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By Sarah Hapgood

"Do you remember that line at the end of 'They Shoot Horses Don't They?'" said Adam "Something about the dance of fate goes on. Well that's what all this feels like".

"Yowsir, yowsir", said Julian, sleepily.

They were both lying side-by-side on a bunk in one of the wagons, their naked bodies running with sweat in the noonday heat. Inside the wagon it was dark and stuffy.

"They had about three months of it didn't they?" said Adam "In the film I mean. We only have a week. Strange to think there's only a day left to go. We finish at midnight tomorrow".

Someone could be heard pushing a wheelbarrow past outside, and a male voice shouting "He wants this cleaned up for the act!" Adam climbed over Julian and picked his shorts up from the floor.

"Where are you going?" Julian muttered.

"I'd better get on", Adam sighed.

"Oh don't be so damn hearty".

"You stay there and sleep", Adam kissed his shoulder "I'll do a tour of inspection, see how everyone is".

"I'll have about half-an-hour", said Julian, already drifting off "I'll be glad when this show's over and we can sleep without feeling guilty about it".

Adam dressed in his singlet and shorts and stepped outside the wagon. A little girl, one of the Tearfuls' many children, was running out of the ring wearing a blue tu-tu, having successfully performed another solo dance act. This child was a born trouper, Adam was as proud of her as if she'd been his own. Little Tracy could do any dance to order, be it ballet, tap, even some impressive acrobatic leaps. Her proud assertion was that when she grew up she wanted to be a chorus-girl at the Little Theatre. Adam wasn't the only one who believed she was already way too good for that.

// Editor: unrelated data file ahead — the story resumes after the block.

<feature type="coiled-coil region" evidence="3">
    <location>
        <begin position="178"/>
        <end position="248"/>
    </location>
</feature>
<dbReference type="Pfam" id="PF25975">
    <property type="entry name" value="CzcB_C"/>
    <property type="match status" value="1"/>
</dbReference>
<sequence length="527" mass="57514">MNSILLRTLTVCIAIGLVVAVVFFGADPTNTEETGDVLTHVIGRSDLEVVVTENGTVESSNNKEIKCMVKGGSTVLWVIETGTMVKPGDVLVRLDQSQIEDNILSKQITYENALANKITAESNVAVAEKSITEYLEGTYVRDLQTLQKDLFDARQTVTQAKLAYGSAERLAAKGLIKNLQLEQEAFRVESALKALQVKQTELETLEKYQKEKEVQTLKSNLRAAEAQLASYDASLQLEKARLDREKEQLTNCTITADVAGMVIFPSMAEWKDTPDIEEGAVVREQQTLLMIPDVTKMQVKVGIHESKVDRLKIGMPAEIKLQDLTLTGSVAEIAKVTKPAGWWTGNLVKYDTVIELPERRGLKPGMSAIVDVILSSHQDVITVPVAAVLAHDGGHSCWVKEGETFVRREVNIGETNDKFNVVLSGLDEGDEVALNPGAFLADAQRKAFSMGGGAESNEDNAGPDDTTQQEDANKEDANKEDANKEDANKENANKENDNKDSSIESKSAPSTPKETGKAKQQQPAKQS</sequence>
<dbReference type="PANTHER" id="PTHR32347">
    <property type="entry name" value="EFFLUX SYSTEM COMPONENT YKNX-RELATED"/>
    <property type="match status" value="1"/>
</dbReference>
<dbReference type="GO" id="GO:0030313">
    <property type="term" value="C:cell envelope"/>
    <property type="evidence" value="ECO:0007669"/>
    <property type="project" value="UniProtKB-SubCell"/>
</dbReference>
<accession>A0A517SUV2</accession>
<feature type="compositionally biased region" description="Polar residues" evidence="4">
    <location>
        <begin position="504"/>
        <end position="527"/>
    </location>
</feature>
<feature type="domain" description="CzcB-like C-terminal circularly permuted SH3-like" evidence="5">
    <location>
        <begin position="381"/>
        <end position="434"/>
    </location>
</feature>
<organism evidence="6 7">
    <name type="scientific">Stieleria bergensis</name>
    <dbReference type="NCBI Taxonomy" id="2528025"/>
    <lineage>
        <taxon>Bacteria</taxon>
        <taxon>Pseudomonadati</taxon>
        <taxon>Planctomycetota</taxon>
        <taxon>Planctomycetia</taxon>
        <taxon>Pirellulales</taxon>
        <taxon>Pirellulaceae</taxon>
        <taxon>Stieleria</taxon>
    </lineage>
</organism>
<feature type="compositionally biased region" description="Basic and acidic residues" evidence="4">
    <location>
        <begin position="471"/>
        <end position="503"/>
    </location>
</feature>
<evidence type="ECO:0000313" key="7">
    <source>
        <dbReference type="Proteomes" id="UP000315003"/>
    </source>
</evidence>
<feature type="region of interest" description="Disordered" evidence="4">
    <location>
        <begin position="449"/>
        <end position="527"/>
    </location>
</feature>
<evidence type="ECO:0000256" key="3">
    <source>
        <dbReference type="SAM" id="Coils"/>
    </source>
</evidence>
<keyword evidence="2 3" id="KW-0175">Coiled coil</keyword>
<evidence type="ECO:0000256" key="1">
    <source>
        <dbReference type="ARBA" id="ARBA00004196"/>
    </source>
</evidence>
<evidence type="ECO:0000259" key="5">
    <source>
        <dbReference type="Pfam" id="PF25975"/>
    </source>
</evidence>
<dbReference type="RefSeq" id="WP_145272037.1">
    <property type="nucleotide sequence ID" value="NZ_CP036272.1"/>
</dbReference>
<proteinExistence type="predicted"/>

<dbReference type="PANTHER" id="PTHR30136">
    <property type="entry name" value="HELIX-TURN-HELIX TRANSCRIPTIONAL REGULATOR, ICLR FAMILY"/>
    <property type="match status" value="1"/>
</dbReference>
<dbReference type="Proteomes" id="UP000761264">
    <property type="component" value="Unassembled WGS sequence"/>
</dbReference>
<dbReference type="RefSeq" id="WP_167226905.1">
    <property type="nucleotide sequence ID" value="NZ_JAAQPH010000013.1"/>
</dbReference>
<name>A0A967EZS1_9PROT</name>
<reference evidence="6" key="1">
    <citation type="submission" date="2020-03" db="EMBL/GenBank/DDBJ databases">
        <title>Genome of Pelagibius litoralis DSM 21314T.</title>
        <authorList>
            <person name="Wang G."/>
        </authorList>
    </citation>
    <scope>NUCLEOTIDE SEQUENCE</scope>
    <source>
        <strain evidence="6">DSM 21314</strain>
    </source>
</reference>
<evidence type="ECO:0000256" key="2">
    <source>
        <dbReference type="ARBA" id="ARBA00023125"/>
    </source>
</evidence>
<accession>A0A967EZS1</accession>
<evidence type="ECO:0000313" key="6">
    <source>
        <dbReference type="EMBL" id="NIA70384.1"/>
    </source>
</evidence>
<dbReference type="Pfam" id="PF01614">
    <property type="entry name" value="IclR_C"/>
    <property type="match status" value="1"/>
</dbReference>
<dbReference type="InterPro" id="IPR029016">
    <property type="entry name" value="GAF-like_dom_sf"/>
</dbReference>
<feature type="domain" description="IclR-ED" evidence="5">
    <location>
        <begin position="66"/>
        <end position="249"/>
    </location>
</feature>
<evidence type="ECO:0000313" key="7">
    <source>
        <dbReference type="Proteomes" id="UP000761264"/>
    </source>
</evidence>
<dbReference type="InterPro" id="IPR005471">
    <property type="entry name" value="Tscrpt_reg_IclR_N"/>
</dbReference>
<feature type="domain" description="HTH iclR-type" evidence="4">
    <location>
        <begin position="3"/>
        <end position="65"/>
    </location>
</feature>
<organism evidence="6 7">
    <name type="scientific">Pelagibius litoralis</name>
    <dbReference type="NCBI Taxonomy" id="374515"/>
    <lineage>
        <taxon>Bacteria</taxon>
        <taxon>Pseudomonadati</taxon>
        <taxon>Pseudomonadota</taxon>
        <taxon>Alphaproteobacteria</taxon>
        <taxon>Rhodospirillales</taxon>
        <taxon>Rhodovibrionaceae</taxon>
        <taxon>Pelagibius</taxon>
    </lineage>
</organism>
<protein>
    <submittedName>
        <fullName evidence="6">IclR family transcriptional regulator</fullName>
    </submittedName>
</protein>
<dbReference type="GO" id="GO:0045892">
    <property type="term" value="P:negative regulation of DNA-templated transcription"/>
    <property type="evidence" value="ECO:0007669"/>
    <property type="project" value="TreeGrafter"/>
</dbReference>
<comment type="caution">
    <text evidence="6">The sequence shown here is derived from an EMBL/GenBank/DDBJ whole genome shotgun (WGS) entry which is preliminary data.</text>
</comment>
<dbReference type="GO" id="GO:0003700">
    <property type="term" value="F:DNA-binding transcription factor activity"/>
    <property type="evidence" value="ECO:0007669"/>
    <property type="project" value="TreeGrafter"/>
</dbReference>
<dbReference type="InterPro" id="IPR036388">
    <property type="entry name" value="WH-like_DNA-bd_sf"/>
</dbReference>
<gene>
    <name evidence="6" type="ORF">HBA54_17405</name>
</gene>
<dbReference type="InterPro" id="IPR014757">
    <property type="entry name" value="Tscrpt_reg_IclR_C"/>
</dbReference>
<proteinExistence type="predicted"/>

Nearby, Tamaz was sitting on chair playing with some coloured buttons on top of a packing-case. He was muttering to himself, and occasionally hammered the wooden arm of the chair with his fist, shrieking "No, I don't accept this!" Adam assumed he wsa having one of his turns and walked past him towards Fradie, who was typing on top of another packing-case. He wore a baseball cap, which made him look younger.

"Well well well", said Adam "If it isn't the corrupter of little boys. I'd give up being a writer if I was you, Fradie, and become a pimp instead. It's obviously your true calling".

"The kid came to no harm", said Fradie "What's the big deal? You fags are all the same, you make a three-act drama out of nothing".

"What are you working on?" Adam picked up the small pile of papers lying by the typewriter.

"A novelisation of my diaries", said Fradie, squinting at him through his cigarette smoke and looking more than ever like a myopic tortoise "I'm just doing the brothel incident last night".

"I trust names have been changed to protect the guilty?" said Adam.

"I told you, it's a novelisation".

Adam scanned the first page.

"What's all this about 'the kid' being so awed by the talent on display that he had trouble picking out a woman? And 'the kid' having to look to you for guidance?" said Adam "Toppy was asleep when I found him!"

"You have to have a little dramatic licence".

"I'll say! And Patsy certainly hasn't made him take a vow of celibacy, as you claim here", said Adam "I hope you're going to change that".

"The celibacy bit sounds better", said Fradie "There's no mileage in me saying Kieran has a free-and-easy approach to sex".

"But everyone in the world knows he has a free-and-easy approach to sex!" said Adam "Except when it comes to Joby of course. If you're going to slander someone, at least make sure it rings true!"

Adam spotted Joby walking across the grass, pulling a small sledge on which stood his and Ransey's refreshments for the next few hours.

"Joby", Adam handed the pages back to Fradie and went to join his old friend "I haven't seen you all day. How's tricks?"

"Ransey's got me working like a slave as usual", said Joby "I can't stop and chat or he'll have a go at me. I swear he stands there with a stop-watch until I gets back".

"I bet you'll be glad when Saturday comes and you can legitimately ignore him", said Adam.

"It'll be bliss", said Joby, with feeling.

"Until next year", Adam laughed.

"Someone else can help him in the box office next year", said Joby "Perhaps Toppy can be groomed for it instead".

"BISHOP!" Tamaz suddenly leapt to his feet and screamed "BISHOP!"

"Oh dear", said Adam "And he's been so good up to now. Come on Joby, you'll have to help me with him".

Tamaz sat back down on the chair and drummed his heels violently on the grass.

"Stop it", said Adam firmly, used to this kind of behaviour from Lonts in his younger days "You'll hurt yourself".

"Bishop", Tamaz spat "Bishop coming from the City to get me. You can't deny it. I overheard that clown Bardin talking about it. There's a bishop coming to get me, flying in today. Wants to try me I expect, and then execute me".